Latta Native Receives Tobacco Science Research Conference Policy Committee Lifetime Achievement Award

Latta native Bill (and Lib Gaddy) Coleman, has received the Tobacco Science Research Conference Policy Committee Lifetime Achievement Award in ceremonies held recently at the 75th Tobacco Science Research Conference in New Orleans. The purpose of the award is to honor a distinguished scientist for a lifetime of outstanding contributions to any and all aspects of tobacco science research or development. The Tobacco Science Research Conference is held annually wherein national and international scientists present seminars and papers on all aspects of tobacco research and development. Dr. Coleman is a 1965 graduate of Latta High School, having received a BS in Chemistry from the University of South Carolina in 1969 and a PhD in Chemistry from Virginia Tech in 1977 under the direction of Professor Larry T. Taylor.
Dr. Coleman began his professional career as a commissioned Naval officer (LTjg) with a tour at the Naval Environmental Health Center where he led a team in establishing the first accredited industrial hygiene laboratory for the Bureau of Medicine and Surgery. While building the laboratory around NIOSH approved methods, technologies for the analysis of unique military materials were also developed. For his efforts, LT Coleman accepted a fellowship to obtain his PhD at Virginia Tech and the Navy Achievement Medal. Upon receiving his degree, he was assigned to the Office of Naval Research, Naval Biosciences Laboratory. While stationed there, he conducted research into antifouling paint development, characterization of unique synthetic jet fuels, reversible oxygen carrying complexes, model systems for vitamin B12, and methodologies for the detoxification of military materials.
Upon leaving active duty (LCDR), Dr. Coleman accepted a position with the Dow Chemical Company where he led efforts in the creation of novel homogeneous and heterogeneous organometallic catalysts focused on the production of unique molecular weight distributions of polymers and copolymers of ethylene. He then accepted a position with R. J. Reynolds Tobacco Company where he conducted research into the synthesis, purification and isolation of novel flavor compounds using non-food residual biomaterials as reagents. His career offered the opportunity to obtain hands-on expertise in a number of scientific disciplines including, reactions with air-sensitive materials; chemical and bio-transformation of biomass; laboratory and pilot scale isolation of value added components from processed biomass; extraction technologies such as super-critical fluid extraction, microwave-assisted extraction, liquid-liquid extractions, solid phase extraction, solid phase microextractions; separation techniques such as gas chromatography, liquid chromatography (laboratory, prep and production-scale), column chromatography; organic and inorganic compound synthesis methodologies; electrochemical conversion of inorganic species; and interpretation of data generated from mass spectrometry, infrared spectrometry, nuclear magnetic resonance, atomic emission, X-ray fluorescence and atomic absorption. Dr. Coleman was a team member for the first R&D 100 Award received by R.J. Reynolds Tobacco Company for the invention of instrumentation capable of real time analysis of production plant emissions. The R&D 100 Award is given annually by R&D Magazine as one of the 100 most technologically significant new products of the year.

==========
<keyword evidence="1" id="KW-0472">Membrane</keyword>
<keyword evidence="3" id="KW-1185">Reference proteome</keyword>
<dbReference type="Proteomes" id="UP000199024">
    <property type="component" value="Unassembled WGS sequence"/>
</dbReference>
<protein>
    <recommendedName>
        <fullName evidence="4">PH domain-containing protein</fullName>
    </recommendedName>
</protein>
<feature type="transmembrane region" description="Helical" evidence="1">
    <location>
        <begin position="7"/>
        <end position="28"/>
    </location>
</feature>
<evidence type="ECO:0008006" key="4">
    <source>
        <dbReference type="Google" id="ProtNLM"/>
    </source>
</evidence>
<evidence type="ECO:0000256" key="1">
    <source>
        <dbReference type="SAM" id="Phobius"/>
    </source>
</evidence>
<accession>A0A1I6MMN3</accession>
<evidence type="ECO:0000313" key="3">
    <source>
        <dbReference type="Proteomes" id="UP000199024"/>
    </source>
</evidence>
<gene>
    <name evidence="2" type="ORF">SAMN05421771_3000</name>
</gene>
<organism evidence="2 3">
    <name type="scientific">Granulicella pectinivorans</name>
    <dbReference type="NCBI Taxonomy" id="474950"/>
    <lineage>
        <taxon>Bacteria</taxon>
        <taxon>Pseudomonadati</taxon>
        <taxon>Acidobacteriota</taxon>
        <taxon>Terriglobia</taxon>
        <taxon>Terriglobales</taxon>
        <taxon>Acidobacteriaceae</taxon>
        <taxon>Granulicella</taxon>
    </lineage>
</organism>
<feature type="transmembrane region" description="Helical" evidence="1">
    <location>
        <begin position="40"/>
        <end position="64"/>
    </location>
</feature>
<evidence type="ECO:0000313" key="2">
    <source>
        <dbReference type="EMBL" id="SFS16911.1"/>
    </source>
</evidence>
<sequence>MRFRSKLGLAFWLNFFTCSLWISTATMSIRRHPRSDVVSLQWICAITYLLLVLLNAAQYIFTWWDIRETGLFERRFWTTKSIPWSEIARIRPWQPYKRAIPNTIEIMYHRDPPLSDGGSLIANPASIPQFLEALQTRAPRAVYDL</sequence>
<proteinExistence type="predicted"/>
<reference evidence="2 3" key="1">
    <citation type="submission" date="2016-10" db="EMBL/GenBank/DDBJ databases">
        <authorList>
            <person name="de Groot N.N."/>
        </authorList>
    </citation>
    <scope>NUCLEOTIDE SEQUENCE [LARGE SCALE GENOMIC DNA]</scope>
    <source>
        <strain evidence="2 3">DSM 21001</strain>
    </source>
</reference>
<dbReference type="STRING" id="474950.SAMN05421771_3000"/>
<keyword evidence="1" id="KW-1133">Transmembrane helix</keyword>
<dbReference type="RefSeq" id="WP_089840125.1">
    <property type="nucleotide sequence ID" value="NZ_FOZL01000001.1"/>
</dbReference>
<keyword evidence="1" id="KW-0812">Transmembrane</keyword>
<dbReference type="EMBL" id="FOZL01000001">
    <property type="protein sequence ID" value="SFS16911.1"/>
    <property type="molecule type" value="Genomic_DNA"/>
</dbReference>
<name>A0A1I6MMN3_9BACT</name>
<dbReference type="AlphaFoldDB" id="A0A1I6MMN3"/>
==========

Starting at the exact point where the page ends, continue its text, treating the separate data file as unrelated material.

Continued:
As part of his R. J. Reynolds Tobacco Company R&D activities, Dr. Coleman actively participated in the conception and execution of the first production-scale domestic growth, harvest, extraction, and preparation of nicotiana flower-based flavors. As a member of a research team at RJRT, Dr. Coleman also participated in the first design and production scale bioconversion of residual tobacco biomass to value added products such as glucose and unique glucose-based flavors.
While employed with Dow Chemical and R. J. Reynolds Tobacco Company, Dr. Coleman maintained his active reserve commission, assigned as a scientific field officer for the Office of Naval Research, and retiring as a Commander.
Dr. Coleman has over 140 peer reviewed scientific publications, including five books and invited manuscripts and chapters within a number of monographs on subjects such as mechanisms in toxicology, ultra-trace quantitative analysis, and advances in chromatographic sciences. His career has included research posts in organometallic chemistry, catalytic chemistry, environmental chemistry, and natural product chemistries. He also holds 35 US Patents, numerous European and foreign patents, and has taught short courses in both gas chromatography, gas chromatography/mass spectrometry as well as a short course in descriptive organic chemistry. He retired from R. J. Reynolds Tobacco Company as a Senior Principal Scientist.
Most recently, Dr. Coleman has consulted in the area of producing, via biocatalytic and chemical processes, value added materials from residual non-food biomass as well as the qualitative and quantitative characterization of novel flavors. His most recent interest has been in the quantitative analysis of nicotine and secondary alkaloid enantiomers. He is married to the former Linda Todd of Marion, SC. They have three children, Bill, IV (Asuka), Todd (Jamie), and Sara (Dean) as well as three grandchildren, Lola Jane Blumberg (Sara and Dean), Josie Cora Blumberg (Sara and Dean) and Otis Daniel Coleman (Todd and Jamie). They currently live in Conway, SC.

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